“ But why should that ever be, my old friend,” says Legs.

“ How can it be avoided ?” asked the Devil.

“ Most readily,” replied Legs. “ I feel in common with you the dread of saying that melancholy word ‘ farewell,’ and while sipping my punch I have been thinking of some plan, by which we can be forever at each other’s side, and never allow a moment to pass that we will not be revelling in the beauties of each other’s character, making life pleasant and merry, thereby proving to the world how mistaken they are in your disposition. I have hit upon this plan ; suppose (as I have an old sow with a fine litter of pigs,) we stock a farm and work it on shares ?”

Scarce had the proposition passed the lips of Cut Legs, than the Devil replied—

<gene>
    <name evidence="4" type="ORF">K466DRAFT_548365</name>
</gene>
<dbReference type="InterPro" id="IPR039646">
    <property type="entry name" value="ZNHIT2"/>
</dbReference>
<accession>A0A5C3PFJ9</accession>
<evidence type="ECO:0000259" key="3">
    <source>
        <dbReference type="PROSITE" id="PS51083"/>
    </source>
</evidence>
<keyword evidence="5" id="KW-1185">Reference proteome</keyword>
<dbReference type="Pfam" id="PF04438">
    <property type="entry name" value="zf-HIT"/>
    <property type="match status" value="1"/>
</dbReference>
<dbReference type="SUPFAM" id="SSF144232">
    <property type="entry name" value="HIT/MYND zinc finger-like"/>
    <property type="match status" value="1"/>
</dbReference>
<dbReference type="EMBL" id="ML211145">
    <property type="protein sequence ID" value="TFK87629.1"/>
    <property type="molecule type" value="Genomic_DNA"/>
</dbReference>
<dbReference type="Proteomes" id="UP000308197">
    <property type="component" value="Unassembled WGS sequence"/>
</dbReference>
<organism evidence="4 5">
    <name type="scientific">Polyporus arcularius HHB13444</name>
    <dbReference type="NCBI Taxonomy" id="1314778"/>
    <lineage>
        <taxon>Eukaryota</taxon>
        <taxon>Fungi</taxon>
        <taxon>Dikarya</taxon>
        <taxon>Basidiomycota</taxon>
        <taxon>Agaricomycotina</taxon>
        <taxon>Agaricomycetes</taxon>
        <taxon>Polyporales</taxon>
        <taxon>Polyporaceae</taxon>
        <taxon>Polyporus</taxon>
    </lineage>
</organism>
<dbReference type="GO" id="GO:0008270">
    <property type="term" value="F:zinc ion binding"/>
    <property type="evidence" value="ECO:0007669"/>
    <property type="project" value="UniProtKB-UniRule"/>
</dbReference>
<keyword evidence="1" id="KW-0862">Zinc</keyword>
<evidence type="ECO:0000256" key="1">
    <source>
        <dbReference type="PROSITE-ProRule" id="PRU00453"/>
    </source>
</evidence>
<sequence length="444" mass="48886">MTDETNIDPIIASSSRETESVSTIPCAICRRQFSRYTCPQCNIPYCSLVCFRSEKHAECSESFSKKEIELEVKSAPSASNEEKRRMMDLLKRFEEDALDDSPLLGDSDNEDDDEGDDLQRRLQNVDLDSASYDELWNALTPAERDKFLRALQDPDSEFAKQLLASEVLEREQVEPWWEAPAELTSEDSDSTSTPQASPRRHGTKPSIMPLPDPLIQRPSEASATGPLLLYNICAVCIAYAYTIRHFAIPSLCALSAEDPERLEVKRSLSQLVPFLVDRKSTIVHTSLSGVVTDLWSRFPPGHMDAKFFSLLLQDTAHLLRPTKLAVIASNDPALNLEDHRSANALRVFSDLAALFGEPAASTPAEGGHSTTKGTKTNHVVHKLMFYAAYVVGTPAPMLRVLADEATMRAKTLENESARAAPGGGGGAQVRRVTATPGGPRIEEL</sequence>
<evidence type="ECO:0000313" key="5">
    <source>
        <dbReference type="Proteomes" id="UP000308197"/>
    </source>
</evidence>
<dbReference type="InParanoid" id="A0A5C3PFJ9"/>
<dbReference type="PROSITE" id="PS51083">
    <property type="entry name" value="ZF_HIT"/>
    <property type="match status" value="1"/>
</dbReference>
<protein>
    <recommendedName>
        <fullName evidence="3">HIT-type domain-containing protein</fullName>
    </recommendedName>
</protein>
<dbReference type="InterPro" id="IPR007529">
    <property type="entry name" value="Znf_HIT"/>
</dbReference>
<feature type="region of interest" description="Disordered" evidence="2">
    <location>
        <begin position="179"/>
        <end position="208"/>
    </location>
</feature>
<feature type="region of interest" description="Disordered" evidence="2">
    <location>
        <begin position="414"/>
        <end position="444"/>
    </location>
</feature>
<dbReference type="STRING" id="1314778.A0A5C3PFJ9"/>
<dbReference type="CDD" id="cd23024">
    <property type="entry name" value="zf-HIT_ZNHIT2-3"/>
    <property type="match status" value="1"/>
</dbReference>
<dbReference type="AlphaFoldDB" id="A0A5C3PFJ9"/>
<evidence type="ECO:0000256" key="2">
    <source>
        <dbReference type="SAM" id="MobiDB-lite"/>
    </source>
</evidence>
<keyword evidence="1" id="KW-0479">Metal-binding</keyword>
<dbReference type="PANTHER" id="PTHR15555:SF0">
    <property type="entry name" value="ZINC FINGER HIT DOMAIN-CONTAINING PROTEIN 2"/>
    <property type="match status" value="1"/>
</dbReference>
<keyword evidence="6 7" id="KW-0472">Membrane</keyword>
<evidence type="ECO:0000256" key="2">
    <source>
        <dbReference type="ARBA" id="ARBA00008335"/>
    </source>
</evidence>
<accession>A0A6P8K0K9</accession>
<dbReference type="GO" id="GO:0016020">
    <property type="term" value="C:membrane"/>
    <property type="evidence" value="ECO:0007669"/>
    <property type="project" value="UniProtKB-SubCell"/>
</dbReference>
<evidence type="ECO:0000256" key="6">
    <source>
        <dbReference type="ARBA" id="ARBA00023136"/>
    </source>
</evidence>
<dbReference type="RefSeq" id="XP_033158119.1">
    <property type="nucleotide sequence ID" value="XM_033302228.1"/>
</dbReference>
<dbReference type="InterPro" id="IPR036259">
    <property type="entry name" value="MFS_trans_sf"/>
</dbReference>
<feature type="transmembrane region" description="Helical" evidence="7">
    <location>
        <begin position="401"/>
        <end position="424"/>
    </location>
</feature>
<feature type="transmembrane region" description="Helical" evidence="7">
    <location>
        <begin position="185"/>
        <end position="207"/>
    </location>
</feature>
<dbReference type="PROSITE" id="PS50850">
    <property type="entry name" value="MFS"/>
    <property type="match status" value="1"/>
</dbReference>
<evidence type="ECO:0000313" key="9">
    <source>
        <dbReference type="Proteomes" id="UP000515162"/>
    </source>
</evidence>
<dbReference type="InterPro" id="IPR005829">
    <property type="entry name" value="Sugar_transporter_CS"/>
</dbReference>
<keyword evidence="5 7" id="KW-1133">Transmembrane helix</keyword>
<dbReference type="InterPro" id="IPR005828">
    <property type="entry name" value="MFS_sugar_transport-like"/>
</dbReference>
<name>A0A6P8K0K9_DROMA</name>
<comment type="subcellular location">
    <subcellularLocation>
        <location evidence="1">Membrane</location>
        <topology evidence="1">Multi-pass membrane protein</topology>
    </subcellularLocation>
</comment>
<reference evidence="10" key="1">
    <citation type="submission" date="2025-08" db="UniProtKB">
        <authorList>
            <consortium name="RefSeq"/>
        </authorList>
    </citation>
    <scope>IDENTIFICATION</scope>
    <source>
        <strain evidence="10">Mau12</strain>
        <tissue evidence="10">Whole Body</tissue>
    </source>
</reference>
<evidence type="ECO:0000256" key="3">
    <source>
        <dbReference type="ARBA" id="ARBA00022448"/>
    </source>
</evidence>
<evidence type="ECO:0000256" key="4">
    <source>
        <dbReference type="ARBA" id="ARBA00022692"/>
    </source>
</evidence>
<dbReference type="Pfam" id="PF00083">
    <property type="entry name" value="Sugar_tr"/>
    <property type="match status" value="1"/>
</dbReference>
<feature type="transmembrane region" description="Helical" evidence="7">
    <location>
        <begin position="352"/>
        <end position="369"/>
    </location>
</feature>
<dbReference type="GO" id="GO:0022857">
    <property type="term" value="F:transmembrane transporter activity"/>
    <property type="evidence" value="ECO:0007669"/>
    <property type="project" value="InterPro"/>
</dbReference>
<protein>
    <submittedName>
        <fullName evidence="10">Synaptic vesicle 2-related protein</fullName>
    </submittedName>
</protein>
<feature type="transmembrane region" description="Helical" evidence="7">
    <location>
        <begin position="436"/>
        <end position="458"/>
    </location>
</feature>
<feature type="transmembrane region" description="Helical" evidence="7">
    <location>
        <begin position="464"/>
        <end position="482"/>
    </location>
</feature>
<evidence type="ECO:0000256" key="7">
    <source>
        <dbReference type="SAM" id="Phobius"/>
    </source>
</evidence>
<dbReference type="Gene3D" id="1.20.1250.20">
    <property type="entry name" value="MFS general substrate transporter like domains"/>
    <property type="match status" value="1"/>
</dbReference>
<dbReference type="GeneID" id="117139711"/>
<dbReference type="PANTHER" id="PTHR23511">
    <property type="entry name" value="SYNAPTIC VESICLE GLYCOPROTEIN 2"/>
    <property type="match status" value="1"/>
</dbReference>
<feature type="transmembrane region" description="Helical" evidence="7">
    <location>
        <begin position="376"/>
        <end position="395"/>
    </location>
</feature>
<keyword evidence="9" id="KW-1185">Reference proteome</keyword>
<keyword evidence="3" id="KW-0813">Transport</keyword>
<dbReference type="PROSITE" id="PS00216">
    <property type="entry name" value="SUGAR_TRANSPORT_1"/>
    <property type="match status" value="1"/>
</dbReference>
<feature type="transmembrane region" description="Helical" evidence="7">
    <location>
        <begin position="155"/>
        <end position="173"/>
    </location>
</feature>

“ Agreed ! agreed ! How delightful it will be, my dear Legs, to employ ourselves in so romantic and rural a manner ; and besides, what incalculable benefit can we not be to the agricultural world by giving them the benefit of our experience in husbandry.”

They shook hands upon the bargain and swore everlasting friendship. A small farm was immediately purchased in the vicinity of the village in which Cut Legs resided, the old sow with her litter of pigs were comfortably ensconced in their stye, and it was resolved that their first crop should be corn. The corn came up finely and promised a good yield, and when it was ready to be gathered to the granary, Cut Legs proposed to the Devil, that they should divide the crops on the ground. The Devil was perfectly satisfied, but being wholly ignorant of the value of the crop, allowed Cut Legs to make the division.

“ Well,” says Legs, “ you take the roots and I’ll take the tops.”

“ Agreed,” says the Devil. Of course Legs got all the corn and woolled the Devil on the first division. Their stock of pigs increased finely the first year, “ were fruitful and multiplied.” The second year’s crop it was decided should be potatoes ; when they were ready to be gathered, the Devil thinking to get ahead of Cut Legs this time, proposed that, “ Legs should take the roots and he would take the tops.”